Pelosi’s risky blunder: Talking about Trump and nuclear war

Greg Nash

House Speaker Nancy Pelosi (D-Calif.) had every reason to be concerned. With President Trump trying to outdo the Roman Emperor Nero by undermining the Constitution he swore to defend, she was concerned about the possibility — perhaps no longer entirely remote — that he might initiate a nuclear conflict. So it was perfectly in order for her to consult Gen. Mark Milley, chairman of the Pentagon’s Joint Chiefs of Staff, on how the military might respond to a presidential order to launch a nuclear strike against a state he perceived to be an adversary of America. 

Moreover, Pelosi had every reason to be confused as to how far the president’s writ extended — in particular, whether the fact that he controlled the nuclear codes (colloquially and erroneously termed “the football”) meant that there was no check on his ability to start a nuclear war. It was a harrowing prospect.

Indeed, there is no check on a president’s ability to order an attack. As former Defense Secretary William Perry has stated, “A president gains the absolute authority to start a nuclear war. Within minutes, Trump can unleash hundreds of atomic bombs, or just one. He does not need a second opinion.”

Perry is a longtime expert in matters nuclear, in addition to having been one of the most successful Defense secretaries ever to hold that office. Nevertheless, actually executing a president’s strike order may be problematical. At the November 2017 Halifax International Security Conference, Gen. John Hyten, then commander of the U.S. Strategic Command and now vice chairman of the Joint Chiefs of Staff, was asked how he would respond to an “illegal” order to launch a nuclear attack. Hyten first pointed out that “we think about these things a lot. When you have this responsibility, how do you not think about it?” He went on to say: “I provide advice to the president. He will tell me what to do and if it’s illegal, guess what’s going to happen? I’m going to say, ‘Mr. President, that’s illegal.’ And guess what he’s going to do? He’s going to say, ‘What would be legal?’ And we’ll come up with options, of a mix of capabilities to respond to whatever the situation is, and that’s the way it works. It’s not that complicated.” 

Thus, even if there is no one in the chain of command who could formally countermand an order to launch a nuclear strike, that does not mean it actually might be carried out. The order must be legal, and as Gen. Hyten told his Halifax audience, the military has developed scenarios as to how to respond to an illegal order, noting that “if you execute an unlawful order, you will go to jail. You could go to jail for the rest of your life.” (Assuming, of course, that there was life left on earth after a nuclear conflict.)

The process for determining whether an order is “legal” could be time-consuming, however, particularly if there were no indication that an adversary was preparing to launch nuclear weapons or had put its strategic nuclear forces on higher alert, as the United States itself did during the 1973 Yom Kippur War. The military would not be the ones determining legality; that task would be left to the lawyers, those in the Office of the Secretary of Defense, the White House Office of Legal Counsel, and probably in the State Department. Given the high stakes involved, the process might take days rather than hours.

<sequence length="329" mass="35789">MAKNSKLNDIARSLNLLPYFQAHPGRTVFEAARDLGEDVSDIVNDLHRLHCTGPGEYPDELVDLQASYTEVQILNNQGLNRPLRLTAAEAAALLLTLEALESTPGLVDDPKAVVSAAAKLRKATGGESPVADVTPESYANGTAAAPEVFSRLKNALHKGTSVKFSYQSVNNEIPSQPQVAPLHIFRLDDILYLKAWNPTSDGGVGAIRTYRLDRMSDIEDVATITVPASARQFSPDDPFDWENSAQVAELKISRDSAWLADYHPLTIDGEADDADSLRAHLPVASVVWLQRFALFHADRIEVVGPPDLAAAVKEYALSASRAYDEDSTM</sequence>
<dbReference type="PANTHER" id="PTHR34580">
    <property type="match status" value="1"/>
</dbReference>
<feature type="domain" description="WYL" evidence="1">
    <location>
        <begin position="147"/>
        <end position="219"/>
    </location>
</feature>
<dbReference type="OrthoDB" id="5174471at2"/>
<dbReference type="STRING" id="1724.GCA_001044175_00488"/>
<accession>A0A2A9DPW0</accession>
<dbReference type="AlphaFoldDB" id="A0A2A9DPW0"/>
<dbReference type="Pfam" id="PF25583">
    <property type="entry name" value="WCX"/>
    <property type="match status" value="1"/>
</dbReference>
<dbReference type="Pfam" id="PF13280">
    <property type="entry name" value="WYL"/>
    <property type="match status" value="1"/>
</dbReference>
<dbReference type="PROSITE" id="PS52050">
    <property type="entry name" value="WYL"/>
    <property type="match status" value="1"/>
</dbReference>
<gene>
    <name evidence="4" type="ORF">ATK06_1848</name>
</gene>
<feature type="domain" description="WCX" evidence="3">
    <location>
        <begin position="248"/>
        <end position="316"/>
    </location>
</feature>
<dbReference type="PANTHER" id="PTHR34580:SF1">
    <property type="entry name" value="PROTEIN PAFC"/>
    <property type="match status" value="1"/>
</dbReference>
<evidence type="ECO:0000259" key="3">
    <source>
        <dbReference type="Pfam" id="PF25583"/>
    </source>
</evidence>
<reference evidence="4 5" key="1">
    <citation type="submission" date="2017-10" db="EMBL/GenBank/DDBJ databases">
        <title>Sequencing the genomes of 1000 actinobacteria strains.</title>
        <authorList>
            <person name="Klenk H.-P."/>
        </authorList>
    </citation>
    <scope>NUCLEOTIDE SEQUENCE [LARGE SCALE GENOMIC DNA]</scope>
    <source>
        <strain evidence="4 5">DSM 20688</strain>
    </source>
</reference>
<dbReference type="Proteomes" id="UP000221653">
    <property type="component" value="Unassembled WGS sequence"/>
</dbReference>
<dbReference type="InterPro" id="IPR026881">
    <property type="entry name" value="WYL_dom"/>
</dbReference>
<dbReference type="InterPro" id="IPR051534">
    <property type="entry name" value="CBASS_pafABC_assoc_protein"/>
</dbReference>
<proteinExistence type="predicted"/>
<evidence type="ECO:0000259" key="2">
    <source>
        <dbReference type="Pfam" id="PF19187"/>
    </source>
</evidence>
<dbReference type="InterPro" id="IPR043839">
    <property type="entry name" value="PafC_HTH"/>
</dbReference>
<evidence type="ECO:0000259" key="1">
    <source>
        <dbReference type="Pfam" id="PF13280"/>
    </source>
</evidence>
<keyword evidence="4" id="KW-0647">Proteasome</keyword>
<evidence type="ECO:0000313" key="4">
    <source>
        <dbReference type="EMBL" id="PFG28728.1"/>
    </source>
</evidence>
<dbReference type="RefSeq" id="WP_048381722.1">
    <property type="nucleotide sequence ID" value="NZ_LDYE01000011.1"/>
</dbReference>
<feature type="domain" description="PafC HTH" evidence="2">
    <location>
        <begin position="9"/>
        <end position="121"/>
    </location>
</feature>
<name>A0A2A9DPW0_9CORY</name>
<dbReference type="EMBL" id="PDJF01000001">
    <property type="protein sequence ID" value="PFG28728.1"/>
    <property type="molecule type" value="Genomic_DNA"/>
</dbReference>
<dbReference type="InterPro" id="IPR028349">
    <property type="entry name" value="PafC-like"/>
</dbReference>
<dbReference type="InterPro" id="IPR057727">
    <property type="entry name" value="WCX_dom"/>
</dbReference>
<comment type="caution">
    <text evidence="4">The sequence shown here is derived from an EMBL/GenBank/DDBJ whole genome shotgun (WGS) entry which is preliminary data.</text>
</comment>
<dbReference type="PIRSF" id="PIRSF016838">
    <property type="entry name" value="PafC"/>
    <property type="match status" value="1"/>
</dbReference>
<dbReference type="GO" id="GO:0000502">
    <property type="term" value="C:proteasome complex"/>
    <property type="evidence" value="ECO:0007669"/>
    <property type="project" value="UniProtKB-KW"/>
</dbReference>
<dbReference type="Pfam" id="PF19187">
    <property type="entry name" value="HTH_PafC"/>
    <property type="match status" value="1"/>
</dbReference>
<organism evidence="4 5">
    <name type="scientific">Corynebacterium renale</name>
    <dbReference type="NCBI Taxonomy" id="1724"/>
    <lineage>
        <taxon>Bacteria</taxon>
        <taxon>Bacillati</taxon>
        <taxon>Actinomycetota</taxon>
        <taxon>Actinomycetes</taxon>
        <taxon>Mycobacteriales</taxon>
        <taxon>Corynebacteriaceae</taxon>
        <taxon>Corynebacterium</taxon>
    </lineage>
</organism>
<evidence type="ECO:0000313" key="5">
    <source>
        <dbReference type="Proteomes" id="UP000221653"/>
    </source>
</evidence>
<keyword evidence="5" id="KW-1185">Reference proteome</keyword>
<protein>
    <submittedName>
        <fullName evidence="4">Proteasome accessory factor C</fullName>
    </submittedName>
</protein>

It is precisely because the determination of legality might well have taken longer than the days that remained to the Trump presidency, Speaker Pelosi’s request, while proper, should not have been made public. By going public, Pelosi certainly was trying to set the stage for Trump’s removal, either via the 25th Amendment or impeachment, on the grounds that he actually might begin a nuclear war. Yet Americans were not the only ones to have received her message; it was heard by America’s friends and, far more worrisome, by America’s adversaries.  

Perhaps Vladimir Putin will be confident that Trump would never attack Russia, given the president’s behavior throughout his term of office. Might the same be said about Iran’s leaders, however? Worse still, might North Korea’s Kim Jong Un or China’s Xi Jinping believe Pelosi’s reassurances that the United States would not launch a nuclear attack even if the president ordered one? Might they instead ready their forces for nuclear war? For the moment, it appears that Kim, Xi and others have taken Pelosi at her word — but that was not certain when she made her remarks public. 

There are those who assert that Pelosi knew Gen. Milley’s answer before she put the question to him. That charge may be unfair. Nevertheless, it is arguable that, given the current high state of anxiety throughout the United States and among America’s allies and friends about the president’s behavior, Speaker Pelosi would have better served the nation had she taken to heart Sir John Falstaff’s famous maxim that “discretion is the better part of valor” — and kept her discussion with the Joint Chiefs chairman under wraps.

Dov S. Zakheim is a senior adviser at the Center for Strategic and International Studies and vice chairman of the board for the Foreign Policy Research Institute. He was under secretary of Defense (comptroller) and chief financial officer for the Department of Defense from 2001 to 2004 and a deputy under secretary of Defense from 1985 to 1987.

Tags Capitol breach Donald Trump Gold Codes John E. Hyten Kim Jong Un Mark Milley Nancy Pelosi Nuclear warfare Trump removal Vladimir Putin

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